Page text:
ON MAY 6TH, as heavy gunfire raged in Shopian in south Kashmir between security forces and terrorists holed up in a house, thousands of people assembled at the site, pelting police personnel with stones in a bid to help the militants escape. This has become a norm in Kashmir Valley: as soon as terrorists realise they are trapped, they make phone calls to sympathisers who in turn put out voice messages on WhatsApp urging people around the encounter site to disrupt the operation. Sometimes they succeed, sometimes they don’t. This time, security forces had information about the presence of a top terrorist, Saddam Padder, a close associate of Hizbul commander Burhan Wani. When asked to surrender, the forces got fired upon in response. Afterwards, the police acted swiftly, and five terrorists were killed, including Padder. Four others also lost their lives at the site after security forces were forced to open fire to push them back.
The next morning, Chief Minister Mehbooba Mufti tweeted: ‘The loss of five innocent civilians in Shopian serves as grim reminder that violence is no solution to the issues that plague us.’ The first part reveals Mufti’s reluctance to call a spade a spade. How can people who try to disrupt an operation against terrorists be called ‘innocent civilians’? They were not killed after security forces barged into their homes, nor did they die caught in a crossfire while going about their daily routines. It is this convenience of belief or reluctance to be truthful that has led to the chaos Kashmir finds itself in today. The state government should have instead issued a warning that people indulging in such acts would qualify as combatants and would thus have to face the consequences of their actions.
A day after, this game of smoke-and- mirrors cost a young tourist from Chennai his life. R Thirumani Selvan was hit in the face by a stone hurled at him during one of several such violent episodes; he succumbed to his injuries later in a hospital. This tragedy did not stop the barrage. On May 9th, two lady judges from Bangalore reported coming under heavy stone pelting at two places in Kashmir.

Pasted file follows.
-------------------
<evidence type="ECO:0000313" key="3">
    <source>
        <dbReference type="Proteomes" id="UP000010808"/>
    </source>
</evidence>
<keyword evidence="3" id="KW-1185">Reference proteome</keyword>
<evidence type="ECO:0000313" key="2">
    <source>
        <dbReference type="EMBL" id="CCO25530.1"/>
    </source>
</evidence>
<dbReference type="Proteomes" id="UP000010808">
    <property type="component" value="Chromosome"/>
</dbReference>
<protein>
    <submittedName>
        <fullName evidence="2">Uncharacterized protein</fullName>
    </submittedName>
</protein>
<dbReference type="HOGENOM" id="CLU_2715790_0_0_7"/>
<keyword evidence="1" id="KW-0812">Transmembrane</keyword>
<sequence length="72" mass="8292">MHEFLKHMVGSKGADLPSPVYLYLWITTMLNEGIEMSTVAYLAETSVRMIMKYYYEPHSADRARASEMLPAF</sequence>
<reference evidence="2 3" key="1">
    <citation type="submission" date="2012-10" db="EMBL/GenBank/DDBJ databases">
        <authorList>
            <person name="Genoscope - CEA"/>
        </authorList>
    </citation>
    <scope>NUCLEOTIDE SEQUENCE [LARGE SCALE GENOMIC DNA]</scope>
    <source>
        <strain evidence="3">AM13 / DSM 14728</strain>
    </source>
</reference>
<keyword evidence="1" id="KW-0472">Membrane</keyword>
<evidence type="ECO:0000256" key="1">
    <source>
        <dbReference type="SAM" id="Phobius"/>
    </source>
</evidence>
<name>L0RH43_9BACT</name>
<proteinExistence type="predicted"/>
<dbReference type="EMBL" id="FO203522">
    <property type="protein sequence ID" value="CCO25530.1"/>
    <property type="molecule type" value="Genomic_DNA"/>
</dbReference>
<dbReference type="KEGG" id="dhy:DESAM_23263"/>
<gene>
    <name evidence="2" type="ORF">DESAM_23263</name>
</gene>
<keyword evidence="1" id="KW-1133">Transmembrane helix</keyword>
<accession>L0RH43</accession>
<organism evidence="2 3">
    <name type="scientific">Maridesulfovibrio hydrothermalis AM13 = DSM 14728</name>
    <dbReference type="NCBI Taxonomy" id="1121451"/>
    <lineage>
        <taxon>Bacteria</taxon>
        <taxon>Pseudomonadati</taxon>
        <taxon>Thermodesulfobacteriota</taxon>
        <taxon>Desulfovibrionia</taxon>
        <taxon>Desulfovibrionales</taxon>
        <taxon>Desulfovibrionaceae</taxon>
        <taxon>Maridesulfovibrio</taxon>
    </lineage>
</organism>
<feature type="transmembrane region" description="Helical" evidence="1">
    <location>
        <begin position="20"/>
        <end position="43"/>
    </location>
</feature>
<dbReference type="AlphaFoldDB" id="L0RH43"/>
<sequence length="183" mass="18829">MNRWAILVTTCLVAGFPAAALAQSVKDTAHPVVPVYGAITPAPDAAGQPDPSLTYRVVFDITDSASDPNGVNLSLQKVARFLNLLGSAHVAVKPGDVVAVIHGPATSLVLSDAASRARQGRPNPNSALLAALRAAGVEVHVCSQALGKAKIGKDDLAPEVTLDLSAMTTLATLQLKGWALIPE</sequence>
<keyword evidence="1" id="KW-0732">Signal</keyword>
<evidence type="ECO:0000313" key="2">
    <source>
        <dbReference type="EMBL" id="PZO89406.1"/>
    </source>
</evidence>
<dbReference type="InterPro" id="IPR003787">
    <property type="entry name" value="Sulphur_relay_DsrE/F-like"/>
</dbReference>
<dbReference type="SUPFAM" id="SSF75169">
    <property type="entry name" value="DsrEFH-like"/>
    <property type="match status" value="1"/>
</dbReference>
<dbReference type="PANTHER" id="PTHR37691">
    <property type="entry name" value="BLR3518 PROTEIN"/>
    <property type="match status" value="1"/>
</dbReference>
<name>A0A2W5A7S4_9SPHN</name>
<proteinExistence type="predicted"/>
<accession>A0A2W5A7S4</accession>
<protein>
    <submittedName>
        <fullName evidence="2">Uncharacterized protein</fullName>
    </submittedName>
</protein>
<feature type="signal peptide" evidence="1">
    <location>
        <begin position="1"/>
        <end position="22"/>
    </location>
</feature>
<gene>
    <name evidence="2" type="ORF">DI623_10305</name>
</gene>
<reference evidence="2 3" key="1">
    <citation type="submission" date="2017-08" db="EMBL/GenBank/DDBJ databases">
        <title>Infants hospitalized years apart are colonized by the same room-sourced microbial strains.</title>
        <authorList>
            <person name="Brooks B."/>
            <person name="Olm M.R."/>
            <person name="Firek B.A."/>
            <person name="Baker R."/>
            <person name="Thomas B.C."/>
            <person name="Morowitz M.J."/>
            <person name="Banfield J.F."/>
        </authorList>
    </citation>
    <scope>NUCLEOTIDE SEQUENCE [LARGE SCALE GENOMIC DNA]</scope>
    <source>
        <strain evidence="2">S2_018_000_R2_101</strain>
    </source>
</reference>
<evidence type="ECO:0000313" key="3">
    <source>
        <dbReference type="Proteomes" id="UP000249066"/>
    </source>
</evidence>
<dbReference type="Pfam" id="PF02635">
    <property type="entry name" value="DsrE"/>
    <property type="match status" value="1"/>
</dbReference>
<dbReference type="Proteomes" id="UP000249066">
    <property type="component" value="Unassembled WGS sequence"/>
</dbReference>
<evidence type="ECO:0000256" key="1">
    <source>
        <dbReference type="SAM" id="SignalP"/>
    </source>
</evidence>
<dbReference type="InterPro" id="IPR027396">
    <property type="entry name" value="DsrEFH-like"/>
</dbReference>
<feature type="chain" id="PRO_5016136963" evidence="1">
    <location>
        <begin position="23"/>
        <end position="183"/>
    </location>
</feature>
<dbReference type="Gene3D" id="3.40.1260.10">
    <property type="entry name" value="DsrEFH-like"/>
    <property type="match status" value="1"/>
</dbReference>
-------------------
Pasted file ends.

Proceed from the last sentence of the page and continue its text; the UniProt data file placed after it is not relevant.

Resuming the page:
As news of such attacks spread, a large number of would-be visitors have opted out of their planned trips to the Valley, resulting in cancellations. The tourist season in Kashmir peaks in June. Many residents of Kashmir are dependent on such arrivals for their livelihood. While thousands of visitors are still landing in Srinagar, a few more attacks on tourist would have an adverse effect on the state’s tourism industry.
THOUGH SELVAN’S death has evoked condemnation from various quarters in Kashmir, there is complete silence on the recent killing of six civilians by unidentified gunmen, who have turned out to be Lashkar terrorists, according to the police. There is a simple test journalists in Kashmir employ to ascertain who the killers might be whenever such an incident occurs. If there is a call for a shutdown by separatists, it’s seen to indicate that security forces are involved. If there is silence, it is taken to mean terrorists were guilty of the killing.
Mass denial has been a major aspect of the Kashmir story. For almost three decades, most Kashmiri Muslims have held on to a belief, at least as aired in public, that it was the state’s erstwhile Governor Jagmohan who engineered the exodus of Kashmiri Pandits. Recently, a few national commentators have revived this narrative. While doing this, they have kept all facts at bay to weave a web of conspiracy theories. They do not take into account that a vicious, orchestrated campaign to evict Pandits had begun much before Jagmohan assumed office in January 1990. They ignore the fact that in March that year, Jagmohan had issued a press statement asking Pandits to stay back, promising to settle them in temporary camps within the Valley. It is another matter that by this time, the Valley’s Pandits were too scared to heed his advice. Many brutal killings had happened and it was clear in many cases that neighbours, friends and colleagues had turned against them. In 1997, on being asked about the Jagmohan conspiracy theory, Ghulam Mohammed Sofi, editor of the Srinagar Times, had called it “a total lie”. “It is part of systematic propaganda,” he said, “The Pandit flight from the Valley was the sequel to a plan hatched well in advance from outside the state. It had nothing to do with Jagmohan.” Recalling the turbulent 90s, he added, “There was no administration worth the name anywhere in the state… I mean in the Valley. Police stations all over the Valley were centres of operation for the militants. Jagmohan could not have done anything. Nearly 32,000 Kashmiri Pandit houses have been burnt since 1991. Is there Jagmohan’s hands in this too?”
For decades, Jammu has been wary of Valley politics; it now fears that the Rohingya influx may be part of a design to alter its demographic profile